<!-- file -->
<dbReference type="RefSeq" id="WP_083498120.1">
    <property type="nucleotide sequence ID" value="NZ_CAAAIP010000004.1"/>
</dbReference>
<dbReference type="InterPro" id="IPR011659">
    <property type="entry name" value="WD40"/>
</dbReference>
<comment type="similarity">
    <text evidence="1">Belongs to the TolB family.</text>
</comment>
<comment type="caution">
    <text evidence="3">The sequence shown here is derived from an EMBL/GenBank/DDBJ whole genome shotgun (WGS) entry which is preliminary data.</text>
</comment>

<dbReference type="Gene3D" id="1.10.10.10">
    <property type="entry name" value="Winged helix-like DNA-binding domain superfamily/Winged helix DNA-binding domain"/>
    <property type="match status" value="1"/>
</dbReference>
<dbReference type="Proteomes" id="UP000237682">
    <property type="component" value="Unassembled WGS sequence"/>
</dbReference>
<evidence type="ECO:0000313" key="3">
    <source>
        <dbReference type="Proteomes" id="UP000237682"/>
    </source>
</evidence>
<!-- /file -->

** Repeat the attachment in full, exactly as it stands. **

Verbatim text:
<dbReference type="RefSeq" id="WP_083498120.1">
    <property type="nucleotide sequence ID" value="NZ_CAAAIP010000004.1"/>
</dbReference>
<dbReference type="InterPro" id="IPR011659">
    <property type="entry name" value="WD40"/>
</dbReference>
<comment type="similarity">
    <text evidence="1">Belongs to the TolB family.</text>
</comment>
<comment type="caution">
    <text evidence="3">The sequence shown here is derived from an EMBL/GenBank/DDBJ whole genome shotgun (WGS) entry which is preliminary data.</text>
</comment>

<dbReference type="Gene3D" id="1.10.10.10">
    <property type="entry name" value="Winged helix-like DNA-binding domain superfamily/Winged helix DNA-binding domain"/>
    <property type="match status" value="1"/>
</dbReference>
<dbReference type="Proteomes" id="UP000237682">
    <property type="component" value="Unassembled WGS sequence"/>
</dbReference>
<evidence type="ECO:0000313" key="3">
    <source>
        <dbReference type="Proteomes" id="UP000237682"/>
    </source>
</evidence>